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Editorial

Lucrative year-end for Indian art

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By EMN Updated: Dec 31, 2013 1:21 am
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[dropcap]T[/dropcap]he year began on a positive note with the India Art Fair (IAF) garnering good response from national and international buyers. Then came a gloomy period of the rupee weakening against dollar. What followed was a cracker: Christie’s India debut at which Vasudeo S. Gaitonde’s 1979’s painting fetched Rs.23.7 crore ($4 million), indicating renewed optimism in the Indian art market.The London-based auctioneer’s entry into India was definitely the highlight of the year and the inaugural sale raised Rs 96.6 crore – double the pre-sale expectations.
“Over the past 10 years, our Indian client base has increased four-fold. Indian clients have shown interest in a diverse range of collecting categories. This is in addition to continuing to buy Indian art, a trend we have seen repeated in other growth markets,” Christie’s international director of Asian art Hugo Weihe told IANS.
Even though this development lends cheery optimism, London-based independent art market researcher ArtTactic has a different take altogether. “The confidence indicator in the Indian art market decreased by 13.6 percent in the last six months. This decline comes after 18 months of steady increase in positive sentiments.
“However, the economic situation in India has taken a turn for the worse in the last six months, with a significant drop in the value of the rupee,” ArtTactic contends. But Arun Vadehra, director of Delhi and London-based Vadehra Art Gallery (VAG) hasn’t lost hope. He says that the latest annual figures peg India’s art market at $400 million against the worldwide figure of $65 billion. “The weakening of the rupee has not affected the art market at all. It is a unique market, an asset of passion. Therefore, outside influences do not affect collectors’ decisions (here),” Vadehra told IANS. Earlier this year, sales at the IAF registered a healthy growth – nearly 25-30 percent – with more collectors and institutional and corporate buyers from around the world looking to invest in art.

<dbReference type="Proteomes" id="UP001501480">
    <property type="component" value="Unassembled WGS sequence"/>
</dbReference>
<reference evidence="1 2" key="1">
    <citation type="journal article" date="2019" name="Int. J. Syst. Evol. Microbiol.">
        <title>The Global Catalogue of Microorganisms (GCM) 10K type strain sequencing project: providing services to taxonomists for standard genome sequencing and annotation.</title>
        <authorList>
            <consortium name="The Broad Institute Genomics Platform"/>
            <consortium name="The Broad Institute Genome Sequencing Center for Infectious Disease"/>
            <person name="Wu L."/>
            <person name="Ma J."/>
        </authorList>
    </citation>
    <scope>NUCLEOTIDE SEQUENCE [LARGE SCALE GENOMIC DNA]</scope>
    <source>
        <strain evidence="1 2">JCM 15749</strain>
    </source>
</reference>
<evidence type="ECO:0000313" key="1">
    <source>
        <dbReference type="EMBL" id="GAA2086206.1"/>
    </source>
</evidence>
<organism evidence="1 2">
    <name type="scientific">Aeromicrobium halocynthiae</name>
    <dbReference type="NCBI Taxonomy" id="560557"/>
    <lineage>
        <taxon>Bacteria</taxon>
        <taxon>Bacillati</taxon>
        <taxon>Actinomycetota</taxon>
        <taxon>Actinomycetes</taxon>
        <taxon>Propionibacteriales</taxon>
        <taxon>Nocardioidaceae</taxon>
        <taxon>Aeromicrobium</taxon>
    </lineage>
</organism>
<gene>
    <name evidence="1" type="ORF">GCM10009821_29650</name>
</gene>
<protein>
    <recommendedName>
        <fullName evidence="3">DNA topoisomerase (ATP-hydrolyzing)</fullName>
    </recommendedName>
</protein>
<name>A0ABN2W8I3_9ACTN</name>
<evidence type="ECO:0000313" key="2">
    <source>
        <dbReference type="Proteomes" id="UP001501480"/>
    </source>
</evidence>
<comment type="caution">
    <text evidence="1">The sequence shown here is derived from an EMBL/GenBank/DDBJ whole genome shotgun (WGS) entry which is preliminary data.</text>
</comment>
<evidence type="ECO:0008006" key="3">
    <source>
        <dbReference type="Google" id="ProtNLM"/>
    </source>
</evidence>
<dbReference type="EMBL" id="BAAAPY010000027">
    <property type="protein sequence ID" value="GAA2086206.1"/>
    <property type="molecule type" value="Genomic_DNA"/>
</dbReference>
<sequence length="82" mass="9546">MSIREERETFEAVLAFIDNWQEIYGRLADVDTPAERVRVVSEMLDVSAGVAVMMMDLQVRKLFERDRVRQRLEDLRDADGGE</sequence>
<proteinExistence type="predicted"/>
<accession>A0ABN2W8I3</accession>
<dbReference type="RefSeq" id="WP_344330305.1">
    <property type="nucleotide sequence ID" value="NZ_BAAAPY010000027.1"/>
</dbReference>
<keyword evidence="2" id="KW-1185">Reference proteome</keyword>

“This is the great renewal that people were hoping for after the last three years – a great boost to the Indian contemporary art market,” IAF founding director Neha Kirpal had told IANS. “The most important thing for an artist is for his or her work to be viewed by as wide an audience as possible. It is also vital that the artist and gallerist share a close relationship and a common vision while exploring the best and most creative way to promote an artist’s work,” he added.
Shilpa Raina

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By EMN Updated: Dec 31, 2013 1:21:14 am